Smarter Philippines is “an invitation to utilize” all these technological enhancements and services “that have existed and are all available,” Louis Napoleon C. Casambre, ICTO executive director in a briefing during the launch. “We’re putting all these [projects] in one place and use it to become smarter. There’s a lot more value if we find connectiveness and apply leverage in these smarter technologies.”
“What we’re asking for is a change in [our] mindset,” Casambre added.
No budget has been allotted to the initiative, Alejandro Melchor III, ICTO deputy executive director, admitted during the same briefing.
But that isn’t likely to dampen anyone’s enthusiasm.
After all, once these technologies are integrated, they are likely to help create “smarter” cities that will, in turn, make residents safer and more productive. With increased productivity and more income opportunities, poverty will be reduced and economic growth sustained.
And this is exactly what Melchor emphasized in his presentation during the Smarter Philippines launch.
“Building smarter cities are the engines of sustainable growth,” he said in his presentation delivered during the Smarter Philippines launch. “The best strategy for high, sustained growth is to develop smaller cities and their nearby rural communities.”
This also explains why Smarter Philippines was launched in Davao, the DOST said in an email message to InterAksyon.com.
“The DOST wants to promote inclusive growth and starting with cities outside Metro Manila and the countryside, and what better place to start than Davao,” DOST’s email said.
In 2012, Davao was selected as the Philippines’ top Next Wave City. Next Wave Cities is a program of ICTO and the Business Process Outsourcing Association of the Philippines aims to improve IT-BPO capabilities of cities outside Metro Manila and Cebu.
Davao is also the first Philippine city to establish its emergency response system through Davao Central 911, the email said.
“The system can be replicated in many cities in the Philippines enabling them to be Smarter Cities,” the email said.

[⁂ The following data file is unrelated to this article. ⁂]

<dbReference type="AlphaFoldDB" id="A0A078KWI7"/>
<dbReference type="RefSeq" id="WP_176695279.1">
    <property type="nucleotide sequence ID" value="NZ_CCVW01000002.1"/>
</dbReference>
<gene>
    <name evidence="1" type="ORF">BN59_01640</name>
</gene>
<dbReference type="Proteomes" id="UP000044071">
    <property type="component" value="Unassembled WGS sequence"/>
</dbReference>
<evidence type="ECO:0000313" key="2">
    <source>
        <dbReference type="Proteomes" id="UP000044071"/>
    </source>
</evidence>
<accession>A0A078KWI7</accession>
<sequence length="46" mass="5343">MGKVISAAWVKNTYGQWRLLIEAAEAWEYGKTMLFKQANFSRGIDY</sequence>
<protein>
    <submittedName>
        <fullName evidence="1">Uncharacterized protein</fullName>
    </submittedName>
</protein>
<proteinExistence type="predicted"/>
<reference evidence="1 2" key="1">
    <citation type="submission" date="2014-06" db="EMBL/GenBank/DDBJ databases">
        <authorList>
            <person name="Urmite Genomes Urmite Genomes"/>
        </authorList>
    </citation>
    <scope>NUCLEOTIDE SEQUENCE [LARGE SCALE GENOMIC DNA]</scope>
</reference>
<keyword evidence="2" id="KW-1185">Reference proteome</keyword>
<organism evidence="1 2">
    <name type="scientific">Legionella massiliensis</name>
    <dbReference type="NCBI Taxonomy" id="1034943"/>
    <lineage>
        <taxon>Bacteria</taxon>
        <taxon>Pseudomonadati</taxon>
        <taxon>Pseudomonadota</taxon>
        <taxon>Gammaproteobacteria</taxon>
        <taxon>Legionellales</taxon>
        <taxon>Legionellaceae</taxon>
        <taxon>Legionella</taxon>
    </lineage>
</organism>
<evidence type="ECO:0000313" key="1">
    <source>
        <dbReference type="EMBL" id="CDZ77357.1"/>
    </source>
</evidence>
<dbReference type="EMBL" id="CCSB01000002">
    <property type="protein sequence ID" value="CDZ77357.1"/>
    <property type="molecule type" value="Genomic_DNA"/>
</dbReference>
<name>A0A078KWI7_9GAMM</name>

Of course, that’s easier said than done.
Which is why Melchor said that ICT officials will sit down with all its partners—agencies from the United States and Europe and local government units—and adopt the best practices in the smarter cities framework.
“We will take into account all these factors and [check] where we can have programs that yield the fastest benefits,” Melchor said during the briefing. “Just give us the chance to figure things out.”
By Joey Sem G. Dalumpines
Thursday 21st of February 2013
DAVAO CITY, Feb 21 (PIA) — The Department of Science and Technology (DOST) formally launched the Smarter Philippines program aimed at maximizing the use of information communication technology to spur inclusive growth and improve the quality of lives among Filipinos.
Speaking in the launching program at the Marco Polo Hotel in Davao City, DOST Secretary Mario Montejo said, in Davao Region, Smarter Philippines can be best understood by local residents to their access to information on climate change adaptation given the with topographical maps that state geo-hazards like floods and landslide. This can help local governments to plan ahead given a base line data on possible disaster scenario.
“Imagine how a local government acts given timely information on disaster scenarios like inundation flood maps which can be used for disaster mitigation in identifying flood and landslide prone areas and in responding more rapidly to victims through networking with city and regional hospitals in emergency situations,” he said.
Montejo said that Smarter Philippines is continually finding better ways of doing things for Filipinos.
He said at the DOST, Smarter Philippines comes up with new and better products and systems of improving the quality way of life.
Montejo said smart technologies can best help practically in all aspects in the Filipino way of life from agriculture, governance, economy, environment, human resourcs, and people.
Undersecretary Louis Napoleon Casambre, executive director of the Information and Communications Technology Office of the DOST, underscored the use of the information highway in promoting the smarter Philippines mindset.
He reminded the people that although the internet is a powerful tool to bridge information, it is also a public domain and everything posted there can be seen by everyone.
Casambre said that even criminal elements use the internet.
He also observed that people with less information technology education even unwittingly place their post publicly and have no way of knowing how to hide private information.
“The internet is a public place that is why it is dangerous. Consciously knowing that it is a public place, you must protect yourself and let your government protect you,” he said.
Representatives of the National ICT Confederation of the Philippines, United Nations-Habitat Philippines, the European Union and the US government pledged support to the program. (JSGD-PIA11)